|The stupid question is the question not asked
Re: Is this code secure, can I test it on my machine?by Xilman (Hermit)
|on May 23, 2010 at 09:31 UTC
I keep saying this, on PerlMonks and elsewhere, but the message still doesn't seem to be widely understood: evaluating security is very difficult in the absence of an explicit threat model. What do you consider to be the threats? Against what type of attacker, with what resources available to them, are you attempting to protect what kind of assets? What is the value of your assets to you and what is the expected value of your assets to the attacker? How much are you prepared to spend in order to protect your assets?
Once you have a threat model, you are in a position to evaluate the costs and benefits of performing a security analysis. Until then, you can only go on guided guesswork and try to avoid the simple pitfalls with low-cost countermeasures. With that in mind, the following material consists only of a few general principles to consider in addition to the items you've already mentioned.
Any output could be dangerous. Consider, for example, what would happen if the code rewrote your kernel, your password database, the binaries of your critical utilities ...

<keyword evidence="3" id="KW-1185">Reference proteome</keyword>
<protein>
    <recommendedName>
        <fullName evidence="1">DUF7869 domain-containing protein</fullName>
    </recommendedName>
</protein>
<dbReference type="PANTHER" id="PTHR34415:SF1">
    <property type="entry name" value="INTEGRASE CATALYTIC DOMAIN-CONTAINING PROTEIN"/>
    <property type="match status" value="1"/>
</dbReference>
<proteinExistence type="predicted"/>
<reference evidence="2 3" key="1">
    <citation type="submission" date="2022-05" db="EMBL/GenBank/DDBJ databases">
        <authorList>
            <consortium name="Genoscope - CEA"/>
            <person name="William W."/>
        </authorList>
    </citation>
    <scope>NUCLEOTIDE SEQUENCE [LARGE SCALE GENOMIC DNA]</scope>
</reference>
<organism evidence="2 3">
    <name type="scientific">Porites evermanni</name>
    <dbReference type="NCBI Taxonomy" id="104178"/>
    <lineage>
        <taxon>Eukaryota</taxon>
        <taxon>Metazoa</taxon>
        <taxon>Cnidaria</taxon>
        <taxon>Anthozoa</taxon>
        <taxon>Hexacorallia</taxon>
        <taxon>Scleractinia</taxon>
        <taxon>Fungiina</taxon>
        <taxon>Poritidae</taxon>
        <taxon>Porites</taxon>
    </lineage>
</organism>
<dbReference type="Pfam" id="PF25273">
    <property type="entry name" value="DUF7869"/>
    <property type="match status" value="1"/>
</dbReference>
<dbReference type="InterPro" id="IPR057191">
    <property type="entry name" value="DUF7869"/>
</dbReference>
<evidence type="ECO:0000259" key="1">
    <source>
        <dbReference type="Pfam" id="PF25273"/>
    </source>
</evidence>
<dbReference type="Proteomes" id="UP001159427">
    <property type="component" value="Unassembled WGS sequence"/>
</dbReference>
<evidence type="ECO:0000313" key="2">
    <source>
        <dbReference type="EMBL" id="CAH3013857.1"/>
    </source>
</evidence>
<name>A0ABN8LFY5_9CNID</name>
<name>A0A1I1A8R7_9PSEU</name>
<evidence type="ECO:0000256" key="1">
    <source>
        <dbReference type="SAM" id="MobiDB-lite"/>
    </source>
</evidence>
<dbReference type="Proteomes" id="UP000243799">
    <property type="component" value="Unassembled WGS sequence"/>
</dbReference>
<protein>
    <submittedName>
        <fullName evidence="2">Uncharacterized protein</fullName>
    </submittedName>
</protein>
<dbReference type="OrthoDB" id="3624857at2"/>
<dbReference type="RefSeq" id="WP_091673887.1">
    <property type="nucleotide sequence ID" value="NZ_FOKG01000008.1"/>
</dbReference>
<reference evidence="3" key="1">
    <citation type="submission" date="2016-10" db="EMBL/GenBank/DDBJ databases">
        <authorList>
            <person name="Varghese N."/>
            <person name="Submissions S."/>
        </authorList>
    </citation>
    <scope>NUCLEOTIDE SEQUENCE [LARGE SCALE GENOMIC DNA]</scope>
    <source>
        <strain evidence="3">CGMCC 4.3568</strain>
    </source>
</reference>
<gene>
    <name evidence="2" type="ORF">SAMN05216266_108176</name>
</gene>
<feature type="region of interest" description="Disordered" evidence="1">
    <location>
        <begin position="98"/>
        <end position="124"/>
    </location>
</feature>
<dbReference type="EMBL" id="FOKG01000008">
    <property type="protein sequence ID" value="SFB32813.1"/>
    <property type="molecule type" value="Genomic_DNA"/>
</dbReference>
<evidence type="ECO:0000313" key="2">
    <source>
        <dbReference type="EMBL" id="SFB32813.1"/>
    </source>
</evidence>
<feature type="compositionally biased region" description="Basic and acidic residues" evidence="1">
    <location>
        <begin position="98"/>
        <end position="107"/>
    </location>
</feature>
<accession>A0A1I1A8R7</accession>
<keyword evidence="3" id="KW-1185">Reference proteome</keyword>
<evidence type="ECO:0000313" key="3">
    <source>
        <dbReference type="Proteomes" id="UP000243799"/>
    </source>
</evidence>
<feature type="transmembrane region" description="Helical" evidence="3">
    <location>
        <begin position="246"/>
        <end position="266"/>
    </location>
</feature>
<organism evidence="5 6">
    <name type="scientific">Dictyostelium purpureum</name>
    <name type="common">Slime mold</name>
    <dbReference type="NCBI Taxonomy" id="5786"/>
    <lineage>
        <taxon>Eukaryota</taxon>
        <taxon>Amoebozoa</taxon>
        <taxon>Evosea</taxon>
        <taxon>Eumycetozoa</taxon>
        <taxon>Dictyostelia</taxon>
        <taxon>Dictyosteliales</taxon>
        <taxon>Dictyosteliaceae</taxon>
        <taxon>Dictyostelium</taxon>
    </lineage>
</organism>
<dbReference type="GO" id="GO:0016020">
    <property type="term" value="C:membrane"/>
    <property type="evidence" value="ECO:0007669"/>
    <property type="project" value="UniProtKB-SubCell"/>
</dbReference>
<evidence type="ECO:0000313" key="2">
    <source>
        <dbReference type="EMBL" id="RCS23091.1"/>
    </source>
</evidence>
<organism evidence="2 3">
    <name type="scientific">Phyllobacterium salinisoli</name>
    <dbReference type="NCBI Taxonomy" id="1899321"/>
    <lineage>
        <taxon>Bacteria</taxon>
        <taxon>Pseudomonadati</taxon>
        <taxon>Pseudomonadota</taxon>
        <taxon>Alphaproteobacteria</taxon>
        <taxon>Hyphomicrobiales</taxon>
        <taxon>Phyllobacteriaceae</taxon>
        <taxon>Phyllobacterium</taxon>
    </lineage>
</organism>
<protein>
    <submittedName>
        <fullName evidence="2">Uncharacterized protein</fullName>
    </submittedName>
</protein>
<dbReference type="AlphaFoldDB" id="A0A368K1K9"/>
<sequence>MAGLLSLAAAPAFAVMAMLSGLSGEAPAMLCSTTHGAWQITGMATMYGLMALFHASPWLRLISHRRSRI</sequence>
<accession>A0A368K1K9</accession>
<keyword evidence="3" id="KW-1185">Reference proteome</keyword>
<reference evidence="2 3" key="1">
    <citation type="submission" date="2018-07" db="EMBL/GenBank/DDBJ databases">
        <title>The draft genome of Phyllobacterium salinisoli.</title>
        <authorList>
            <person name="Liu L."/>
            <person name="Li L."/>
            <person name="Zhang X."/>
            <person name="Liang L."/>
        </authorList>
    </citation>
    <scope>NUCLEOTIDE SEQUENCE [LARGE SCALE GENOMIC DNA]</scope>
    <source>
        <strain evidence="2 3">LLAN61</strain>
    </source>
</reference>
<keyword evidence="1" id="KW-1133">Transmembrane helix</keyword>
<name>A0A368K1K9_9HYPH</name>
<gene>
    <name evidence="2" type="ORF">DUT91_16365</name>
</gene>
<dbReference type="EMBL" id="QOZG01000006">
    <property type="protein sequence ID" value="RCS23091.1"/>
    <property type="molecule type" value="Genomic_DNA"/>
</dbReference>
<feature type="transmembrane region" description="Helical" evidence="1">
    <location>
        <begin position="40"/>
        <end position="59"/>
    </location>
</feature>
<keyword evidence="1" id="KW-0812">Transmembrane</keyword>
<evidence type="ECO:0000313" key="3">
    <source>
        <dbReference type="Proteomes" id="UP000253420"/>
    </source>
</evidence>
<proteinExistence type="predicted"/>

Some input could be dangerous (keyboard grabbers, password database, PKCS private keys ...) if the utility could later hijack a communications mechanism to leak the secrets. Note that the output channel need not be obvious --- there are any number of ways of setting up a covert channel.
A commonly used environment for testing security properties of software is to run it in a sandbox where it can't easily do as much harm as running it on a production system. For example, download the package onto a local machine but do not install it there. Fire up a virtual machine, ensuring the VM has no connection with any other system, including its host's filesystem and network. Then install the package on the VM and see what happens. Note that this approach will not detect all security vulnerabilities, not least because it depends critically on the "see what happens" stage. Nonetheless, it tends to pick up quite a few of the more obvious attacks.